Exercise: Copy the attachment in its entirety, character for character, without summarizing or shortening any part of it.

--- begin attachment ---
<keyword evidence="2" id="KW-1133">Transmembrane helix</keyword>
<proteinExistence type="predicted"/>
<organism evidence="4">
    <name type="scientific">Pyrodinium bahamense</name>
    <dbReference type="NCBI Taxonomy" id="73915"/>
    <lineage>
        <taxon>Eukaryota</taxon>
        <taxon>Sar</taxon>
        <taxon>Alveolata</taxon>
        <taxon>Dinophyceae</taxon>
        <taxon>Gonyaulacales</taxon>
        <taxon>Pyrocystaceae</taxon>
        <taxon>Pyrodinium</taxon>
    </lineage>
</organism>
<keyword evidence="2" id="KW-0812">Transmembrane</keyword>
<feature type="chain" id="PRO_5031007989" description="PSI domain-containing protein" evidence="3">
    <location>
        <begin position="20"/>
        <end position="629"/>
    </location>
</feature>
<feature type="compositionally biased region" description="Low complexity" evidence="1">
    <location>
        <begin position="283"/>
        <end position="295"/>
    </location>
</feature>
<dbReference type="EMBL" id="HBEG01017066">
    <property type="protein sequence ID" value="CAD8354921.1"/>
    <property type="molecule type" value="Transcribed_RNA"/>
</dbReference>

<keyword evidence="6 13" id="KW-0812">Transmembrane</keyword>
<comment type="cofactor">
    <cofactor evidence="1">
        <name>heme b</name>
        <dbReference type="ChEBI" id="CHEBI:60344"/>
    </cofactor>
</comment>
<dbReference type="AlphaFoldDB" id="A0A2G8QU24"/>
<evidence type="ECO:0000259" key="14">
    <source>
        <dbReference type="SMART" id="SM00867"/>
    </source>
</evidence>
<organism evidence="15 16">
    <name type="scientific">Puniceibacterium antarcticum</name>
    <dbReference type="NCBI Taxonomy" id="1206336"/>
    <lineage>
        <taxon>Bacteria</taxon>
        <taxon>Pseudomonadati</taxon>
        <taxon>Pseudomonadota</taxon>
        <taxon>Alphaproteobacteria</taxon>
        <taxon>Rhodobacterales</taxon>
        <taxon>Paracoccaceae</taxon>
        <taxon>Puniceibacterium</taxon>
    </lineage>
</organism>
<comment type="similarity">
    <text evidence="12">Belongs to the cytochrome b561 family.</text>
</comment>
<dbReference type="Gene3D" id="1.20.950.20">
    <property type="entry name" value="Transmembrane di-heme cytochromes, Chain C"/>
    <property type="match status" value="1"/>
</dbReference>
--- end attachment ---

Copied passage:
<keyword evidence="2" id="KW-1133">Transmembrane helix</keyword>
<proteinExistence type="predicted"/>
<organism evidence="4">
    <name type="scientific">Pyrodinium bahamense</name>
    <dbReference type="NCBI Taxonomy" id="73915"/>
    <lineage>
        <taxon>Eukaryota</taxon>
        <taxon>Sar</taxon>
        <taxon>Alveolata</taxon>
        <taxon>Dinophyceae</taxon>
        <taxon>Gonyaulacales</taxon>
        <taxon>Pyrocystaceae</taxon>
        <taxon>Pyrodinium</taxon>
    </lineage>
</organism>
<keyword evidence="2" id="KW-0812">Transmembrane</keyword>
<feature type="chain" id="PRO_5031007989" description="PSI domain-containing protein" evidence="3">
    <location>
        <begin position="20"/>
        <end position="629"/>
    </location>
</feature>
<feature type="compositionally biased region" description="Low complexity" evidence="1">
    <location>
        <begin position="283"/>
        <end position="295"/>
    </location>
</feature>
<dbReference type="EMBL" id="HBEG01017066">
    <property type="protein sequence ID" value="CAD8354921.1"/>
    <property type="molecule type" value="Transcribed_RNA"/>
</dbReference>

<keyword evidence="6 13" id="KW-0812">Transmembrane</keyword>
<comment type="cofactor">
    <cofactor evidence="1">
        <name>heme b</name>
        <dbReference type="ChEBI" id="CHEBI:60344"/>
    </cofactor>
</comment>
<dbReference type="AlphaFoldDB" id="A0A2G8QU24"/>
<evidence type="ECO:0000259" key="14">
    <source>
        <dbReference type="SMART" id="SM00867"/>
    </source>
</evidence>
<organism evidence="15 16">
    <name type="scientific">Puniceibacterium antarcticum</name>
    <dbReference type="NCBI Taxonomy" id="1206336"/>
    <lineage>
        <taxon>Bacteria</taxon>
        <taxon>Pseudomonadati</taxon>
        <taxon>Pseudomonadota</taxon>
        <taxon>Alphaproteobacteria</taxon>
        <taxon>Rhodobacterales</taxon>
        <taxon>Paracoccaceae</taxon>
        <taxon>Puniceibacterium</taxon>
    </lineage>
</organism>
<comment type="similarity">
    <text evidence="12">Belongs to the cytochrome b561 family.</text>
</comment>
<dbReference type="Gene3D" id="1.20.950.20">
    <property type="entry name" value="Transmembrane di-heme cytochromes, Chain C"/>
    <property type="match status" value="1"/>
</dbReference>